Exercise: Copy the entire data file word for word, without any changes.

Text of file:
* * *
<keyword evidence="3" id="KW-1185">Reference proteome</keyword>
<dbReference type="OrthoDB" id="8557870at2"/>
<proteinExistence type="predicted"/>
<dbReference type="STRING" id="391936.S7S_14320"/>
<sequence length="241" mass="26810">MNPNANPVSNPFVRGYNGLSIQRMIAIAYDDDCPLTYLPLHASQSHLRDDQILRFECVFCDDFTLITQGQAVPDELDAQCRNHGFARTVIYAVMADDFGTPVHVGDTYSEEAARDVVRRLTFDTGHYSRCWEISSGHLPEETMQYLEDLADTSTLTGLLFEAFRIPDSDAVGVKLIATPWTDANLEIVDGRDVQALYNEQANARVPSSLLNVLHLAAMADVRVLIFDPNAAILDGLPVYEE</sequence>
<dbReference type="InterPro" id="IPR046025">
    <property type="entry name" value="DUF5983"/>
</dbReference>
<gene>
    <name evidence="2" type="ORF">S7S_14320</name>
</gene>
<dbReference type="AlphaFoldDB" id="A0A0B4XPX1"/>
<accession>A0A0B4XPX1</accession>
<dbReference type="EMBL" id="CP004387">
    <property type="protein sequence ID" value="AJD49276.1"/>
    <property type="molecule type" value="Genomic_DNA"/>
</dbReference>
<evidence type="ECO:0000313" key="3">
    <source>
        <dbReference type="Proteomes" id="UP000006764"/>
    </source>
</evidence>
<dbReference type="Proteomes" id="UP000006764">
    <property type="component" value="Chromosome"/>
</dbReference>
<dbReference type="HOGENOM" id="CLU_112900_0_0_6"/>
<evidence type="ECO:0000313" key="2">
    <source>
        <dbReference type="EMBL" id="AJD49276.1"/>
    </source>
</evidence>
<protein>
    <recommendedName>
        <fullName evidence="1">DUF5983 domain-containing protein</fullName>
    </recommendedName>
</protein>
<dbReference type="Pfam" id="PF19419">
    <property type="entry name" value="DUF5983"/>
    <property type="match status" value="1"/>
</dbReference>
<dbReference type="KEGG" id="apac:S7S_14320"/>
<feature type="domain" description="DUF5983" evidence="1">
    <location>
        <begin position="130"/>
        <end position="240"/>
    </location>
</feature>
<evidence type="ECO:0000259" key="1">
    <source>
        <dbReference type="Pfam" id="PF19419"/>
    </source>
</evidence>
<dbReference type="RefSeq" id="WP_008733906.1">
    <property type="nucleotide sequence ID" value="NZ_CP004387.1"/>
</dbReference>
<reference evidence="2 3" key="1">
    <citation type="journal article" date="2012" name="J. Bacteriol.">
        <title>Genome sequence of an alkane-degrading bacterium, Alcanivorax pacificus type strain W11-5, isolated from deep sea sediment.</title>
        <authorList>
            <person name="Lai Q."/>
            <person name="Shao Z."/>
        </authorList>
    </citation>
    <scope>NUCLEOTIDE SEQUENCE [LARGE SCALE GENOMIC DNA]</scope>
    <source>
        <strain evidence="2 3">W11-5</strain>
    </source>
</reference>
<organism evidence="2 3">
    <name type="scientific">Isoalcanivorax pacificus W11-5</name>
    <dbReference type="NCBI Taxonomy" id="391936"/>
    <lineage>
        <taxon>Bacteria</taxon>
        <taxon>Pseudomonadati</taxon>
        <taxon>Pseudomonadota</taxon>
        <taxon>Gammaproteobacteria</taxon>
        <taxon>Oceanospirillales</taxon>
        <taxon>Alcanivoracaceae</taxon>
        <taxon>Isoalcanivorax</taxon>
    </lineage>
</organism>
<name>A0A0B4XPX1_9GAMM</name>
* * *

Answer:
<keyword evidence="3" id="KW-1185">Reference proteome</keyword>
<dbReference type="OrthoDB" id="8557870at2"/>
<proteinExistence type="predicted"/>
<dbReference type="STRING" id="391936.S7S_14320"/>
<sequence length="241" mass="26810">MNPNANPVSNPFVRGYNGLSIQRMIAIAYDDDCPLTYLPLHASQSHLRDDQILRFECVFCDDFTLITQGQAVPDELDAQCRNHGFARTVIYAVMADDFGTPVHVGDTYSEEAARDVVRRLTFDTGHYSRCWEISSGHLPEETMQYLEDLADTSTLTGLLFEAFRIPDSDAVGVKLIATPWTDANLEIVDGRDVQALYNEQANARVPSSLLNVLHLAAMADVRVLIFDPNAAILDGLPVYEE</sequence>
<dbReference type="InterPro" id="IPR046025">
    <property type="entry name" value="DUF5983"/>
</dbReference>
<gene>
    <name evidence="2" type="ORF">S7S_14320</name>
</gene>
<dbReference type="AlphaFoldDB" id="A0A0B4XPX1"/>
<accession>A0A0B4XPX1</accession>
<dbReference type="EMBL" id="CP004387">
    <property type="protein sequence ID" value="AJD49276.1"/>
    <property type="molecule type" value="Genomic_DNA"/>
</dbReference>
<evidence type="ECO:0000313" key="3">
    <source>
        <dbReference type="Proteomes" id="UP000006764"/>
    </source>
</evidence>
<dbReference type="Proteomes" id="UP000006764">
    <property type="component" value="Chromosome"/>
</dbReference>
<dbReference type="HOGENOM" id="CLU_112900_0_0_6"/>
<evidence type="ECO:0000313" key="2">
    <source>
        <dbReference type="EMBL" id="AJD49276.1"/>
    </source>
</evidence>
<protein>
    <recommendedName>
        <fullName evidence="1">DUF5983 domain-containing protein</fullName>
    </recommendedName>
</protein>
<dbReference type="Pfam" id="PF19419">
    <property type="entry name" value="DUF5983"/>
    <property type="match status" value="1"/>
</dbReference>
<dbReference type="KEGG" id="apac:S7S_14320"/>
<feature type="domain" description="DUF5983" evidence="1">
    <location>
        <begin position="130"/>
        <end position="240"/>
    </location>
</feature>
<evidence type="ECO:0000259" key="1">
    <source>
        <dbReference type="Pfam" id="PF19419"/>
    </source>
</evidence>
<dbReference type="RefSeq" id="WP_008733906.1">
    <property type="nucleotide sequence ID" value="NZ_CP004387.1"/>
</dbReference>
<reference evidence="2 3" key="1">
    <citation type="journal article" date="2012" name="J. Bacteriol.">
        <title>Genome sequence of an alkane-degrading bacterium, Alcanivorax pacificus type strain W11-5, isolated from deep sea sediment.</title>
        <authorList>
            <person name="Lai Q."/>
            <person name="Shao Z."/>
        </authorList>
    </citation>
    <scope>NUCLEOTIDE SEQUENCE [LARGE SCALE GENOMIC DNA]</scope>
    <source>
        <strain evidence="2 3">W11-5</strain>
    </source>
</reference>
<organism evidence="2 3">
    <name type="scientific">Isoalcanivorax pacificus W11-5</name>
    <dbReference type="NCBI Taxonomy" id="391936"/>
    <lineage>
        <taxon>Bacteria</taxon>
        <taxon>Pseudomonadati</taxon>
        <taxon>Pseudomonadota</taxon>
        <taxon>Gammaproteobacteria</taxon>
        <taxon>Oceanospirillales</taxon>
        <taxon>Alcanivoracaceae</taxon>
        <taxon>Isoalcanivorax</taxon>
    </lineage>
</organism>
<name>A0A0B4XPX1_9GAMM</name>